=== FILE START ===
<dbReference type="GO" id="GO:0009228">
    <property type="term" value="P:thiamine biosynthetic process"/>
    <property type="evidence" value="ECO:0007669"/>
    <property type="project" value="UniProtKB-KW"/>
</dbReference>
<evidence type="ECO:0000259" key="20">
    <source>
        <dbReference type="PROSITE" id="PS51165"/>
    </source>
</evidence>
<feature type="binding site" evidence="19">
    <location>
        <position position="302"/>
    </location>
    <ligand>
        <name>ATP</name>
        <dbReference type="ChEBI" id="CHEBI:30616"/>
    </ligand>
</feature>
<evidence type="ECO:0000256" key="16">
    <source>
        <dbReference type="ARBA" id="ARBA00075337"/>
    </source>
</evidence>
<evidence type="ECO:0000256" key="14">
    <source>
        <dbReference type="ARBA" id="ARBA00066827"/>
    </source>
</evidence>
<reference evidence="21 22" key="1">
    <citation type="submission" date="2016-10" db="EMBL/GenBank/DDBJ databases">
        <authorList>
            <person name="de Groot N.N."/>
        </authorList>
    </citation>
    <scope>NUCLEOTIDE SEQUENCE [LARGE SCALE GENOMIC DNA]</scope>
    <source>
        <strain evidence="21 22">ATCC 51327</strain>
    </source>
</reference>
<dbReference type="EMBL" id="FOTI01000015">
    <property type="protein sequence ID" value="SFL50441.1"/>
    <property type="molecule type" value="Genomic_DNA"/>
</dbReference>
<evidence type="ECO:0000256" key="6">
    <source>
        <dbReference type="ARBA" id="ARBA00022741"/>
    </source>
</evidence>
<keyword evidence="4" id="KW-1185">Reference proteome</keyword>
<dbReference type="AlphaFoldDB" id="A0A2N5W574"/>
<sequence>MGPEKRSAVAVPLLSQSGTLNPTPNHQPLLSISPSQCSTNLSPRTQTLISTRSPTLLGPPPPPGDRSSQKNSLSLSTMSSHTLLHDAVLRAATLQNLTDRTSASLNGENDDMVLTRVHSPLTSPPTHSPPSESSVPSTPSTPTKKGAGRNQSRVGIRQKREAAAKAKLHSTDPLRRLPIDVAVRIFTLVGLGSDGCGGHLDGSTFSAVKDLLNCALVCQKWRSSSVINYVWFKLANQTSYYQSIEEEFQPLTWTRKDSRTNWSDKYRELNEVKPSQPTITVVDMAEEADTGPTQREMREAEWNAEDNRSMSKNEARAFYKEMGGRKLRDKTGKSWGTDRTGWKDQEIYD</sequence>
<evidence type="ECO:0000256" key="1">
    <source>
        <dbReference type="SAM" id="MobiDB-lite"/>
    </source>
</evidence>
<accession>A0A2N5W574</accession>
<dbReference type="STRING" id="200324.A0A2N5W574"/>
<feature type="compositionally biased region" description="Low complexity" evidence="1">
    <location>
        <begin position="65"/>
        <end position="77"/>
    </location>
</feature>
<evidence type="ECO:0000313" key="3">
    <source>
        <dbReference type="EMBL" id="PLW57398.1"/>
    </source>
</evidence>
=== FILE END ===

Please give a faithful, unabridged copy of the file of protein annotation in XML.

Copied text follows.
<dbReference type="GO" id="GO:0009228">
    <property type="term" value="P:thiamine biosynthetic process"/>
    <property type="evidence" value="ECO:0007669"/>
    <property type="project" value="UniProtKB-KW"/>
</dbReference>
<evidence type="ECO:0000259" key="20">
    <source>
        <dbReference type="PROSITE" id="PS51165"/>
    </source>
</evidence>
<feature type="binding site" evidence="19">
    <location>
        <position position="302"/>
    </location>
    <ligand>
        <name>ATP</name>
        <dbReference type="ChEBI" id="CHEBI:30616"/>
    </ligand>
</feature>
<evidence type="ECO:0000256" key="16">
    <source>
        <dbReference type="ARBA" id="ARBA00075337"/>
    </source>
</evidence>
<evidence type="ECO:0000256" key="14">
    <source>
        <dbReference type="ARBA" id="ARBA00066827"/>
    </source>
</evidence>
<reference evidence="21 22" key="1">
    <citation type="submission" date="2016-10" db="EMBL/GenBank/DDBJ databases">
        <authorList>
            <person name="de Groot N.N."/>
        </authorList>
    </citation>
    <scope>NUCLEOTIDE SEQUENCE [LARGE SCALE GENOMIC DNA]</scope>
    <source>
        <strain evidence="21 22">ATCC 51327</strain>
    </source>
</reference>
<dbReference type="EMBL" id="FOTI01000015">
    <property type="protein sequence ID" value="SFL50441.1"/>
    <property type="molecule type" value="Genomic_DNA"/>
</dbReference>
<evidence type="ECO:0000256" key="6">
    <source>
        <dbReference type="ARBA" id="ARBA00022741"/>
    </source>
</evidence>
<keyword evidence="4" id="KW-1185">Reference proteome</keyword>
<dbReference type="AlphaFoldDB" id="A0A2N5W574"/>
<sequence>MGPEKRSAVAVPLLSQSGTLNPTPNHQPLLSISPSQCSTNLSPRTQTLISTRSPTLLGPPPPPGDRSSQKNSLSLSTMSSHTLLHDAVLRAATLQNLTDRTSASLNGENDDMVLTRVHSPLTSPPTHSPPSESSVPSTPSTPTKKGAGRNQSRVGIRQKREAAAKAKLHSTDPLRRLPIDVAVRIFTLVGLGSDGCGGHLDGSTFSAVKDLLNCALVCQKWRSSSVINYVWFKLANQTSYYQSIEEEFQPLTWTRKDSRTNWSDKYRELNEVKPSQPTITVVDMAEEADTGPTQREMREAEWNAEDNRSMSKNEARAFYKEMGGRKLRDKTGKSWGTDRTGWKDQEIYD</sequence>
<evidence type="ECO:0000256" key="1">
    <source>
        <dbReference type="SAM" id="MobiDB-lite"/>
    </source>
</evidence>
<accession>A0A2N5W574</accession>
<dbReference type="STRING" id="200324.A0A2N5W574"/>
<feature type="compositionally biased region" description="Low complexity" evidence="1">
    <location>
        <begin position="65"/>
        <end position="77"/>
    </location>
</feature>
<evidence type="ECO:0000313" key="3">
    <source>
        <dbReference type="EMBL" id="PLW57398.1"/>
    </source>
</evidence>